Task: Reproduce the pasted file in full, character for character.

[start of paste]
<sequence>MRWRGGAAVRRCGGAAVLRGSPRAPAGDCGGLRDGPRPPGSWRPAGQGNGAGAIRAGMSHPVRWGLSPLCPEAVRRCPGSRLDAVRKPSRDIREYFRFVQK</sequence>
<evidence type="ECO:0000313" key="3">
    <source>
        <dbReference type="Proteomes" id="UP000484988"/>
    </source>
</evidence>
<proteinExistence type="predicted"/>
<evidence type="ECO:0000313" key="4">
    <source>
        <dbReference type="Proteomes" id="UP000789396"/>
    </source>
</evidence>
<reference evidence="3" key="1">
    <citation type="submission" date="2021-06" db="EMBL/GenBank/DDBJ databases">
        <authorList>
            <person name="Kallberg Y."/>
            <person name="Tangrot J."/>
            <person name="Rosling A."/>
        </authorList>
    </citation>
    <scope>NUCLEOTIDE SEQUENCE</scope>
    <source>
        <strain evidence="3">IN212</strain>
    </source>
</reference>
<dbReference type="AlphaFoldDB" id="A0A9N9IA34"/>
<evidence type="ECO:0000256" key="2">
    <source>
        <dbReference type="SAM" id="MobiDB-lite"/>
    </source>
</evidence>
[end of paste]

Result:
<sequence>MRWRGGAAVRRCGGAAVLRGSPRAPAGDCGGLRDGPRPPGSWRPAGQGNGAGAIRAGMSHPVRWGLSPLCPEAVRRCPGSRLDAVRKPSRDIREYFRFVQK</sequence>
<evidence type="ECO:0000313" key="3">
    <source>
        <dbReference type="Proteomes" id="UP000484988"/>
    </source>
</evidence>
<proteinExistence type="predicted"/>
<evidence type="ECO:0000313" key="4">
    <source>
        <dbReference type="Proteomes" id="UP000789396"/>
    </source>
</evidence>
<reference evidence="3" key="1">
    <citation type="submission" date="2021-06" db="EMBL/GenBank/DDBJ databases">
        <authorList>
            <person name="Kallberg Y."/>
            <person name="Tangrot J."/>
            <person name="Rosling A."/>
        </authorList>
    </citation>
    <scope>NUCLEOTIDE SEQUENCE</scope>
    <source>
        <strain evidence="3">IN212</strain>
    </source>
</reference>
<dbReference type="AlphaFoldDB" id="A0A9N9IA34"/>
<evidence type="ECO:0000256" key="2">
    <source>
        <dbReference type="SAM" id="MobiDB-lite"/>
    </source>
</evidence>